Karnataka

Yettinahole hits a hurdle in coffee land

The Yettinahole project work site in Sakleshpur taluk in Hassan district.

The Yettinahole project work site in Sakleshpur taluk in Hassan district.

The ongoing land acquisition for the Yettinahole drinking water project has hit a hurdle with some farmers unhappy with the price chart fixed by the district committee and are refusing to part with land. Though the Cabinet approved direct acquisition as a special case to speed up the process, this could mean a slowdown.

Karnataka Neeravari Nigam Ltd. (KNNL) is currently acquiring land in Sakleshpur taluk and coffee estate owners are unhappy with the prices fixed under the Right to Fair Compensation and Transparency in Land Acquisition, Rehabilitation and Resettlement Act. The district committee has announced the prices for 483 acres in 22 villages of the taluk, and landowners have been given one month to file objections, if any. The price fixed for coffee plantations ranges from ₹21 lakh to ₹38 lakh per acre, and this has not gone down well with some landowners.

Take the case of Halasulige village. The price for coffee plantation has been fixed at ₹36.31 lakh, while kushki (dry land) has been valued at ₹39.2 lakh.

“Coffee plantations cost high compared to dry land. In fact, people buy kushki land and spend money on cultivating coffee. The price of coffee plantation should have been more. We are objecting to the price fixed by the committee,” said Anne Gowda, a retired tahsildar and planter.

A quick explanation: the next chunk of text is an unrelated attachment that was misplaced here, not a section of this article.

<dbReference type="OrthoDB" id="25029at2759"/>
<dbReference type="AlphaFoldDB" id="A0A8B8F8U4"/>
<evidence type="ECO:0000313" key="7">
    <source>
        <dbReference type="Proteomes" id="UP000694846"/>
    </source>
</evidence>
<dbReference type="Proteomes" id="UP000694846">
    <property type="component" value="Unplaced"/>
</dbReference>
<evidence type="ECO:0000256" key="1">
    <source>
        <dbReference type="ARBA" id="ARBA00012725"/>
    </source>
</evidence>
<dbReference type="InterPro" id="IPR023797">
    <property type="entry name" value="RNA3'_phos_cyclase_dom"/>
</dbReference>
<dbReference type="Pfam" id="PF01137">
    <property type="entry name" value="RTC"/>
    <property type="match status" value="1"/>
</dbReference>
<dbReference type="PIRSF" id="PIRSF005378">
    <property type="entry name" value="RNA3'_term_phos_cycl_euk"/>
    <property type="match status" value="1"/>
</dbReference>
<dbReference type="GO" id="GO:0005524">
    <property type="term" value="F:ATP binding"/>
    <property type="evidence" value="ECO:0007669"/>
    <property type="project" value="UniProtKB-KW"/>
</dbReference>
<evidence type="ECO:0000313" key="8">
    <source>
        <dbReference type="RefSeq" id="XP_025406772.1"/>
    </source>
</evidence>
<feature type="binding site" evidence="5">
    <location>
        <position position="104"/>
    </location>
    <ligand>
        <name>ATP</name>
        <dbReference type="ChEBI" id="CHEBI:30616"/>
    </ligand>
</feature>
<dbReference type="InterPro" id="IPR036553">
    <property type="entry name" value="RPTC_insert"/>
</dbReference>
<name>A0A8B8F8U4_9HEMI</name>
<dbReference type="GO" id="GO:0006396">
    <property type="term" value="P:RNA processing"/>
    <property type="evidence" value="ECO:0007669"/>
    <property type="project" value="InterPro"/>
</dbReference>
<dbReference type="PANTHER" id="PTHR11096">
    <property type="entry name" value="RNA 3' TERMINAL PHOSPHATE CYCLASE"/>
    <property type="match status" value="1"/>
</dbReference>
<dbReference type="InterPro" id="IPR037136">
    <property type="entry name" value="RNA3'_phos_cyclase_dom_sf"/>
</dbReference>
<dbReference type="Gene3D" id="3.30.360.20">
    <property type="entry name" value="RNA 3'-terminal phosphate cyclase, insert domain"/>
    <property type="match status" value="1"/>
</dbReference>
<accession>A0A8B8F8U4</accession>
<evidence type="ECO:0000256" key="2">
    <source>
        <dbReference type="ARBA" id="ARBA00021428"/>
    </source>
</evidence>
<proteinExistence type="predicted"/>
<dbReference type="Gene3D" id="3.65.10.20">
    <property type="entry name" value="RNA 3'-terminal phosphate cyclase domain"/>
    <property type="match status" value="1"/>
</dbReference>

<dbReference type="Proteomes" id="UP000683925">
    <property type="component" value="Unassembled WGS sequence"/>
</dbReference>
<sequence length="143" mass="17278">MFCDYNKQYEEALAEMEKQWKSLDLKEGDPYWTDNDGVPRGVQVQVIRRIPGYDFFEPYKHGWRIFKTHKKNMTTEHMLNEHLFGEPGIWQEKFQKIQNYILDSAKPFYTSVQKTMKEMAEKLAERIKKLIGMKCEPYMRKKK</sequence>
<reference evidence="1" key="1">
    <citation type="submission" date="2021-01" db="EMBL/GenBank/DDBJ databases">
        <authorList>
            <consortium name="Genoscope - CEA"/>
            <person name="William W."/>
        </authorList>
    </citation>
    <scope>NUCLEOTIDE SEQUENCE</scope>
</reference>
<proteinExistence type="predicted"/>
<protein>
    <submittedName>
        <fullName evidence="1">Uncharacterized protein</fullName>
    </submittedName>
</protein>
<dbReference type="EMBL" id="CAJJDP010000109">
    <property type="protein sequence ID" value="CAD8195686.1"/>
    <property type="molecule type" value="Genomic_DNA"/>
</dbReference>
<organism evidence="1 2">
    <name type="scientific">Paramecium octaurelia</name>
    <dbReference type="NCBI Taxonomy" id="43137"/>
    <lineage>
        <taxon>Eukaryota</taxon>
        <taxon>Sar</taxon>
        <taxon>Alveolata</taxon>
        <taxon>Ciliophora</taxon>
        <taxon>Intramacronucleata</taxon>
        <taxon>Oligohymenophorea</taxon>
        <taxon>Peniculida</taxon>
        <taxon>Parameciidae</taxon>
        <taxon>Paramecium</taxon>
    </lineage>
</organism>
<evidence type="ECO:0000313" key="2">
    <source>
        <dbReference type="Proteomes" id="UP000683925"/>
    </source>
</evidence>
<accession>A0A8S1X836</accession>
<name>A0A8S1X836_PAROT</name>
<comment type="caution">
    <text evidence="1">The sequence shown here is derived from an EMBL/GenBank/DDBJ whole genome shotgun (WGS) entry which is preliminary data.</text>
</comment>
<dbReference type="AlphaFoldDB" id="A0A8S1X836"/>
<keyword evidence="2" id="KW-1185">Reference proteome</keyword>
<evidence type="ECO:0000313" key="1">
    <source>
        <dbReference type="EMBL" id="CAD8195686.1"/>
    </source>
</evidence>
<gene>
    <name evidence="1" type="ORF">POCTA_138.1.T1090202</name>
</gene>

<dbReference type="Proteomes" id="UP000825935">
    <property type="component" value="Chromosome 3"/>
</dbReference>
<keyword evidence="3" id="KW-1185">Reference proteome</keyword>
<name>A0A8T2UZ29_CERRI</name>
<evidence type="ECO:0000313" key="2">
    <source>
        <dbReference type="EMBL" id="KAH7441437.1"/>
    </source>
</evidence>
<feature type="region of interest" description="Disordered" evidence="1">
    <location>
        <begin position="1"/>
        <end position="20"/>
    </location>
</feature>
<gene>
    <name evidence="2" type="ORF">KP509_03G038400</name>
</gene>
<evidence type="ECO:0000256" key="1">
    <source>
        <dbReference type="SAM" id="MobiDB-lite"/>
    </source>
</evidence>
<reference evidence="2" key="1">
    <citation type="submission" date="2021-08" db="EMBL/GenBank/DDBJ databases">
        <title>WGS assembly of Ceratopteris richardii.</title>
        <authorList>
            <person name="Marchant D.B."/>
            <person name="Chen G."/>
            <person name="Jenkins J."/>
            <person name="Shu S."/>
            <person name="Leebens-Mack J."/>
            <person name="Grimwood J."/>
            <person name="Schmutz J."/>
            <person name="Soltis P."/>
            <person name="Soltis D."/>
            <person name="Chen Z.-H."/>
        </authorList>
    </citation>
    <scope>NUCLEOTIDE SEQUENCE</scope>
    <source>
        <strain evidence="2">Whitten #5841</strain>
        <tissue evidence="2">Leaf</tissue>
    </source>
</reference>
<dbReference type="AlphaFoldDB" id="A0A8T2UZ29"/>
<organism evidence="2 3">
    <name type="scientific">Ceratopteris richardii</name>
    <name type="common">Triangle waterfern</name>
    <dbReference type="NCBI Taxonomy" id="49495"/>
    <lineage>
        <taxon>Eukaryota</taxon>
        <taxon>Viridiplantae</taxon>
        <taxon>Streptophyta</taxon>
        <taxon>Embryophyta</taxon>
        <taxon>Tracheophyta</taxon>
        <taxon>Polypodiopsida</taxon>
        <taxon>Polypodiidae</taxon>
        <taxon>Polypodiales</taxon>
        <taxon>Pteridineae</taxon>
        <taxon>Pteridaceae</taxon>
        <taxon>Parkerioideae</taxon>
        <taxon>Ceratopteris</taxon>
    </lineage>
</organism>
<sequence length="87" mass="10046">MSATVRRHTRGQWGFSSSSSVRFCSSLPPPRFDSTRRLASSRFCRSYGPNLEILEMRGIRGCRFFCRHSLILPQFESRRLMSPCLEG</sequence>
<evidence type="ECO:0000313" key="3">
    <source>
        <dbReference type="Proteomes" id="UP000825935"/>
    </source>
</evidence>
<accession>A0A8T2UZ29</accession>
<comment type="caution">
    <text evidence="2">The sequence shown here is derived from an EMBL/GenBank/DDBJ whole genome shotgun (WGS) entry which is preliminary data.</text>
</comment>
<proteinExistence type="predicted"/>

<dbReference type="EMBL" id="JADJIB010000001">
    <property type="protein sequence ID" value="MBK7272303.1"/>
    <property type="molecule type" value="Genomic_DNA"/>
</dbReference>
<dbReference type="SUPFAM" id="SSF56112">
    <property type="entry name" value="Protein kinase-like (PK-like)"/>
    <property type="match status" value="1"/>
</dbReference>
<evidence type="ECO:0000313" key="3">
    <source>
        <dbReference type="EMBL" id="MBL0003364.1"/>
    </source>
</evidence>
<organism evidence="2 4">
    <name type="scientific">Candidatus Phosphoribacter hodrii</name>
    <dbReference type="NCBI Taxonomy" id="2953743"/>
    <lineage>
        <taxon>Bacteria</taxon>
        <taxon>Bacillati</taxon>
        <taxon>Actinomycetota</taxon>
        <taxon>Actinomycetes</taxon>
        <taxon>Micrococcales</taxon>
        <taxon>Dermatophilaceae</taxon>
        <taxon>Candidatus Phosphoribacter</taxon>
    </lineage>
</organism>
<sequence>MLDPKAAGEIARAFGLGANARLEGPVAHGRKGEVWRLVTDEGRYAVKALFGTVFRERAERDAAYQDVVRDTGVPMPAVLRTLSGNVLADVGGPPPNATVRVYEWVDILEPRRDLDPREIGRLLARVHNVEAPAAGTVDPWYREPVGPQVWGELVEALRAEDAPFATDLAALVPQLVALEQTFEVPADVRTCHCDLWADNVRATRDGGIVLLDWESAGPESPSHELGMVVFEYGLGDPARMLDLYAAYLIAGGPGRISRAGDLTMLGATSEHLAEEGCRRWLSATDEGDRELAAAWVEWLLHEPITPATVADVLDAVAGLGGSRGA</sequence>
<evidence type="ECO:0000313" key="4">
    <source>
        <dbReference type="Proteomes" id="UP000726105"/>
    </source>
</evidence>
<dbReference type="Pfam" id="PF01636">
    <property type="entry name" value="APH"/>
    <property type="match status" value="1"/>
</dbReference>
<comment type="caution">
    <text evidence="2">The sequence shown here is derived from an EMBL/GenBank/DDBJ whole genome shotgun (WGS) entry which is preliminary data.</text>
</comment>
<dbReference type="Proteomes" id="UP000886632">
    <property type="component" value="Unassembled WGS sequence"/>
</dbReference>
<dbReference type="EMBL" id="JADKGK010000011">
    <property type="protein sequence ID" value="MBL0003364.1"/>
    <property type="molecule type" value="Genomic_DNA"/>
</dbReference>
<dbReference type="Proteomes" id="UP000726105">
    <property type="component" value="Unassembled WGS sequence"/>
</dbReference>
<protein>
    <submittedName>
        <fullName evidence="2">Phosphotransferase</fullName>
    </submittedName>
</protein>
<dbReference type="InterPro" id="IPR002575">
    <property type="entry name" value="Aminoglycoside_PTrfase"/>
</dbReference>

Officers of the KNNL admitted that a few landowners had refused to accept the notices calling for objections. “Many people do not register their purchases at the actual market price to registration charges. If such figures are taken into account, the farmers will not be getting fair price,” opined Ramegowda of Aluvalli.

The price chart varies from village to village depending on the market value in recent years. The price fixing committee has taken the average price at which the land purchases were registered in the last three years to arrive at the present market price.

The Yettinahole project is to provide drinking water for districts in dry areas by diverting 24.01 tmcft of water from Yettinahole. R. Cheluvaraju, chief engineer of the project, told The Hindu: “The government allowed direct acquisition to speed up the project. In the normal course, following all procedures, the land acquisition would have taken up to two years to complete. With this, the process could be completed within a few months.”

Changing mood over the project

Over the years, people’s reaction to the Yettinahole project has undergone a change in Sakleshpur taluk. When the project was proposed, there were many opposing it, but gradually the intensity of opposition has receded and a section of farmers have started renting out their land for works related to the project. Many have an understanding with contractors to part with their land temporarily.

Meanwhile, the legal battle against the project is still going on at the National Green Tribunal. Environmentalists have moved the tribunal alleging that the government avoided environment impact assessment by projecting it as a drinking water project, though the basic intention was to divert water for irrigation purposes. So far, there has not been an order to stop the project.


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Printable version | Aug 14, 2022 3:26:09 pm | https://www.thehindu.com/news/national/karnataka/yettinahole-hits-a-hurdle-in-coffee-land/article19146137.ece